Archive for kathmandu

Weekly Travel Theme: Light

Posted in Life in Singapore, new york, Travel Asia, Travel Europe with tags , , , , , , , , , , , , , , , , , , , , , on May 2, 2013 by Yarn Over New York

Another version of Where’s My Backpack‘s Weekly Travel ThemesLIGHT.  I could not resist such an awesome theme.

Boston, USA


Paris, France



Bandar Seri Begawan, Brunei


Hangzhou, China


Larnaka, Cyprus

Amsterdam, Netherlands


Kathmandu, Nepal


Bhaktapur and Kathmandu

Posted in Asian Winter Odyssey 2010-11, Travel Asia with tags , , , , , , , , , , , , on December 15, 2012 by Yarn Over New York

Another chapter in my Asian Winter Odyssey

Bhaktapur- 21 November 2011

After a brief stay in the hills of Nagarkot, Kevin and Matt (my traveling companions) and I boarded the bus for Bhaktapur.  It is a nice little city with lots of little busy streets for walking.  It also has a “cultural protected area” with temples and historical buildings.  Tourists must buy a day pass to enter the area, which is called Durbar Square.

The tourist pass is good for 24 hours, so we were able to visit that evening and the next morning as well for one price.  We spent most of our short stay in that area making the most of the winding streets before heading to our main destination, Kathmandu.

Kathmandu- 22 thru 24 November 2011

We arrived in central Kathmandu at the outdoor market area and were mobbed by men offering us tuk-tuk rides and wanting to show us their hotels.  We managed to find a place slightly off the beaten path down a cute little alley and checked in. We were assured that there was good wi-fi (except for the rolling blackouts) but we needed to buy our own toilet paper down the street.  Ultimately, it was fine.

Similar to Bhaktapur, Kathmandu has a Durbar Square that tourists must pay to enter.  We went to this area to see the temples, markets and the famous Kumari Ghar.

The Kumari is a very young girl that has been proven to be the reincarnation of the goddess Durga.  She lives in this house (ghar) which was built by the King of Nepal in 1757.  The Kumari rarely leaves the house and is carried everywhere, so that her feet never touch the ground.  Inside the courtyard, she occasionally appears in the window.  We were fortunate enough to see her, even though tourists are not allowed to photograph her.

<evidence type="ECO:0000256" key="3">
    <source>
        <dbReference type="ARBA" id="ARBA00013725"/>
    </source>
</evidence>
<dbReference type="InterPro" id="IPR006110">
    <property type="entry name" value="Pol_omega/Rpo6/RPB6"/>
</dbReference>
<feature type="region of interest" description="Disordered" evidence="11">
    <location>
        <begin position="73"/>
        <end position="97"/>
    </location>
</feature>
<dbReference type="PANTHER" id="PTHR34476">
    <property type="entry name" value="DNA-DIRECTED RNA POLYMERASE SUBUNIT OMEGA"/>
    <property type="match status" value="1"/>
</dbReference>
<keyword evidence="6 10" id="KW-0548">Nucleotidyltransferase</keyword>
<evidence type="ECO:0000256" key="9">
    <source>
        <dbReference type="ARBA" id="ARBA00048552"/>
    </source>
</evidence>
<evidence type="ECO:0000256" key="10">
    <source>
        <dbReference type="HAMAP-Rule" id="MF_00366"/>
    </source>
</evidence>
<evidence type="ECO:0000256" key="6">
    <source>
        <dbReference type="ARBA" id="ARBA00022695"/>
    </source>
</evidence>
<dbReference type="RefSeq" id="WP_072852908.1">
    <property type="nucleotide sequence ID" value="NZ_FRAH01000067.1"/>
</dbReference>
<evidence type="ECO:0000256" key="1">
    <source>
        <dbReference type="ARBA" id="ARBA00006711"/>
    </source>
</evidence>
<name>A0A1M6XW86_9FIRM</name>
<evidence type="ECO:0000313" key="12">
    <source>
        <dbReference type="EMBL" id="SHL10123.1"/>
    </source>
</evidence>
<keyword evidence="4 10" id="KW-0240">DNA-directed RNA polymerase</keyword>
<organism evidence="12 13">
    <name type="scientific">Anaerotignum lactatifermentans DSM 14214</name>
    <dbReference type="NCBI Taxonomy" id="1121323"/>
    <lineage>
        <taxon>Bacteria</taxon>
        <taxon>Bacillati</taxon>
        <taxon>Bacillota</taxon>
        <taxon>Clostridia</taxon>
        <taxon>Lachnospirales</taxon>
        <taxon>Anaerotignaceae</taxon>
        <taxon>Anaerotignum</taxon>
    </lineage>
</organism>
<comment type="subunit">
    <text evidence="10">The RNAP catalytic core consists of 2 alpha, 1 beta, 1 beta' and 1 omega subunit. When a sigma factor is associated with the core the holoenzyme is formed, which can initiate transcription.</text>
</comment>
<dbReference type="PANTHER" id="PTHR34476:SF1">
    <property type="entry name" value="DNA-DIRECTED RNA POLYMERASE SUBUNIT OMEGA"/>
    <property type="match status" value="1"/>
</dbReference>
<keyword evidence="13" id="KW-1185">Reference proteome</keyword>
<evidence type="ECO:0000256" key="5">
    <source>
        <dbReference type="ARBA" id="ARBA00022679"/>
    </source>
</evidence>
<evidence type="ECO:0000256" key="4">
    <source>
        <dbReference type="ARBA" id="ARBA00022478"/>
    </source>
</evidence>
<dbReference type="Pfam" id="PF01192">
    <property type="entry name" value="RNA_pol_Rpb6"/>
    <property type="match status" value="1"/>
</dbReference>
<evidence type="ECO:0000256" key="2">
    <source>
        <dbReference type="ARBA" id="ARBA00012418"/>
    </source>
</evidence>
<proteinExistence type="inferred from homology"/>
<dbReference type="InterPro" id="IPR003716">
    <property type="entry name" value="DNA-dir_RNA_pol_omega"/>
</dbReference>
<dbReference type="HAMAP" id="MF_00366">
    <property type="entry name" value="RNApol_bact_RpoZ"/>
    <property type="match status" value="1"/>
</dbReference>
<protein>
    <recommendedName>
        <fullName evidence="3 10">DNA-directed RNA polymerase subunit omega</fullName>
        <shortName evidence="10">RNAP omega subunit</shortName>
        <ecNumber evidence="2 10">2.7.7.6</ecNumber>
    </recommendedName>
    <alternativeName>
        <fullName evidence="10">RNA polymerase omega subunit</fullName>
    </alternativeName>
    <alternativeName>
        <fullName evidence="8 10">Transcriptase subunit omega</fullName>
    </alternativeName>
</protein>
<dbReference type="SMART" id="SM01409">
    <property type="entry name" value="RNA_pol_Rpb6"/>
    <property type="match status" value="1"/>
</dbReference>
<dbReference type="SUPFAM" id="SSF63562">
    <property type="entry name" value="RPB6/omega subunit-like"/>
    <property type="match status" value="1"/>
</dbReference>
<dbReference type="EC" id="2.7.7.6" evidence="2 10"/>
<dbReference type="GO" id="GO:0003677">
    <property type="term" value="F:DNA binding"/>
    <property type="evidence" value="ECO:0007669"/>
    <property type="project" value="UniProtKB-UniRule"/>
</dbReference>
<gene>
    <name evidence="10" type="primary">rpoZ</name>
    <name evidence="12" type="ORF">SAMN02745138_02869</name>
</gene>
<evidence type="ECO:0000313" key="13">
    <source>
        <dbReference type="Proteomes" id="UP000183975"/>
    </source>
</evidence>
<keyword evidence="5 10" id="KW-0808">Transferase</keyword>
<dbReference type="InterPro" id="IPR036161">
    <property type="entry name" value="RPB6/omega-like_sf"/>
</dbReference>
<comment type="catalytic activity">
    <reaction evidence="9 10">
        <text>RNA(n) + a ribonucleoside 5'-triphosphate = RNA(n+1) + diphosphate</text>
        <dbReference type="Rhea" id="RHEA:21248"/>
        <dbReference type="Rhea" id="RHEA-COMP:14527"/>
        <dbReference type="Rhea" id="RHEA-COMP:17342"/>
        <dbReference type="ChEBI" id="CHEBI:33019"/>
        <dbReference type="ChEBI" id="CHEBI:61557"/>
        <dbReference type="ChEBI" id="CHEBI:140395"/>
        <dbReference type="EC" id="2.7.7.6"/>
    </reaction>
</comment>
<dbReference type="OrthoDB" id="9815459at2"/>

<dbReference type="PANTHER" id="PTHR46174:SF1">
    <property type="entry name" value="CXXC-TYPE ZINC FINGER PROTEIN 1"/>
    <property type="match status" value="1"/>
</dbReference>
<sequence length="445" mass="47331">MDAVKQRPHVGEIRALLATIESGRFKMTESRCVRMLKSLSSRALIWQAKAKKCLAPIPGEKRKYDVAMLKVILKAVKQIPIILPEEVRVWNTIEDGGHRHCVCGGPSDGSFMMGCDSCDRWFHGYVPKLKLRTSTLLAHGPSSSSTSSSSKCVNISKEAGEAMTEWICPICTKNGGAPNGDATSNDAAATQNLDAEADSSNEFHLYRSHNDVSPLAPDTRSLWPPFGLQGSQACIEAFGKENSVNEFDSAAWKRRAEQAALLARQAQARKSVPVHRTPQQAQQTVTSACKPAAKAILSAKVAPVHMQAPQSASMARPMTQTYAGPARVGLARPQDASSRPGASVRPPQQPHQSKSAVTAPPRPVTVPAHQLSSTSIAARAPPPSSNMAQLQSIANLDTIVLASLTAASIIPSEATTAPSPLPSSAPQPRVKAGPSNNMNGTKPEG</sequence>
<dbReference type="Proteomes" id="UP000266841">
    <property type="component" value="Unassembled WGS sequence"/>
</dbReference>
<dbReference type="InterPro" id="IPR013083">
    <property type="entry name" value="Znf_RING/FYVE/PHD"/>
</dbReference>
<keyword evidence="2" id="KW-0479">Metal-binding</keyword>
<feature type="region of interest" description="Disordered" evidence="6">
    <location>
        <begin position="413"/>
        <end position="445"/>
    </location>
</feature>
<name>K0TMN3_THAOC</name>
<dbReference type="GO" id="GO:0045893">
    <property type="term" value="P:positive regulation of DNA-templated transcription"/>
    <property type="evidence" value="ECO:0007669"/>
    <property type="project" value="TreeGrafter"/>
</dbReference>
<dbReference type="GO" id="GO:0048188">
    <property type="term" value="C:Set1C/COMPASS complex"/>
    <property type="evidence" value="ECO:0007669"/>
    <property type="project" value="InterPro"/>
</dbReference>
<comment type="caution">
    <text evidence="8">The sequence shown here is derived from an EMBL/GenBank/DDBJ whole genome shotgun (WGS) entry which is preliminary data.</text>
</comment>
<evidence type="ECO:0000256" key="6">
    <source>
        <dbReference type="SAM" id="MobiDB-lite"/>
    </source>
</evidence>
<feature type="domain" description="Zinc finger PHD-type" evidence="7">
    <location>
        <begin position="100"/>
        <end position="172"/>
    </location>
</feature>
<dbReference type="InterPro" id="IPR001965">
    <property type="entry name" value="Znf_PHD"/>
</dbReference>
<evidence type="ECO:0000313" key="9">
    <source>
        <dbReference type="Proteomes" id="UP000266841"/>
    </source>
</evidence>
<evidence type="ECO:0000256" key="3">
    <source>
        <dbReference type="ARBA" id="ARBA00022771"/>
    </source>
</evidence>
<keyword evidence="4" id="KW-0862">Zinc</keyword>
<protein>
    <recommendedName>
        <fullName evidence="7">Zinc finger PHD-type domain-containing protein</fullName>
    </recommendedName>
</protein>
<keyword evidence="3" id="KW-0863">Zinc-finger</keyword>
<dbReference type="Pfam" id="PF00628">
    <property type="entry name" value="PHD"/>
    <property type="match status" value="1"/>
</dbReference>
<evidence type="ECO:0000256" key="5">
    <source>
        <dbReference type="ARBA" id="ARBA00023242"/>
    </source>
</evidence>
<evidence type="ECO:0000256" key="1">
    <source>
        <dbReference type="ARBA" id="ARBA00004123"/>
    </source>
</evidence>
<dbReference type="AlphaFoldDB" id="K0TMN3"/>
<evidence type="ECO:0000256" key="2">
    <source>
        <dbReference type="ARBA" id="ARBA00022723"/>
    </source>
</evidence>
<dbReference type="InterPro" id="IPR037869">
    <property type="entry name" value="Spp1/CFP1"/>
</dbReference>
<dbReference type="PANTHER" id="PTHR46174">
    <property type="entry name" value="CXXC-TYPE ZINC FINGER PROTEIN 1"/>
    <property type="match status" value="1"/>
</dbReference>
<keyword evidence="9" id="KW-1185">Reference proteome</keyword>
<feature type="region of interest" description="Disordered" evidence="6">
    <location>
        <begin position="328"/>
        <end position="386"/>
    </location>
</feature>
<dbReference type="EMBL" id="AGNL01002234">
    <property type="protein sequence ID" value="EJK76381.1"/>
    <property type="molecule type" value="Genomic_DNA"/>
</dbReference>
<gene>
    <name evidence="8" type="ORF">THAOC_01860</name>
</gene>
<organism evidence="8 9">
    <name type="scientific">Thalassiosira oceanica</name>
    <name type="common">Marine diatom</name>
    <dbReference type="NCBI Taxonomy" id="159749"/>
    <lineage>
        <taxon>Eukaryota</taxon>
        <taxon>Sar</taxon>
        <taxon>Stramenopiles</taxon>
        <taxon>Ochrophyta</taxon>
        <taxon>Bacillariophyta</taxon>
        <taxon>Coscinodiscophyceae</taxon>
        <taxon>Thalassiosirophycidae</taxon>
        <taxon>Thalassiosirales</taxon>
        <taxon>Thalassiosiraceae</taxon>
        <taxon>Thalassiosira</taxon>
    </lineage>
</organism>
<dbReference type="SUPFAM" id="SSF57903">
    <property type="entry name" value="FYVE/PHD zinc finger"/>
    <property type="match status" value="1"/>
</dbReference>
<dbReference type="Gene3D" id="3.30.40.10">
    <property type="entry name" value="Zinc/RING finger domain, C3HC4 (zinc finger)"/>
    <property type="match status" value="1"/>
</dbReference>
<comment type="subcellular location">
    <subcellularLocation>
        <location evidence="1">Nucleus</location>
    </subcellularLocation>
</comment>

She appears in the center window while her guards protect and carry her.

The courtyard is full of very beautiful and intricately carved figures.

After seeing the Kumari, we visited the rest of the sprawling area.

I have so many many more photos of Durbar Square– if I uploaded them all, I’d eat up all my bandwidth.

Ok, one more 🙂

The next day we visited the Monkey Temple- Swayambhunath.  It is a Tibetan style complex with temples, a giant stupa and a monastery on top of a hill that overlooks the city.  If you have read my blog before, you know that I love monkeys.  I love real monkeys and I love crocheted monkeys.  I love all types of monkeys.

Okay, okay.  The architecture and surrounding area were interesting as well.

The Stupa with Buddha’s Eyes

Prayer Wheels

Buddha is NOT Santa

Another highlight of Kathmandu was wandering the streets around the market area.  There were so many colors and so much activity.  The market streets have a great mix of handmade goods, commercially made tourist crap, hiking gear and street food.

Our brief trip through Nepal was amazing.  See more photos of Nagarkot, Bhaktapur and Kathmandu here.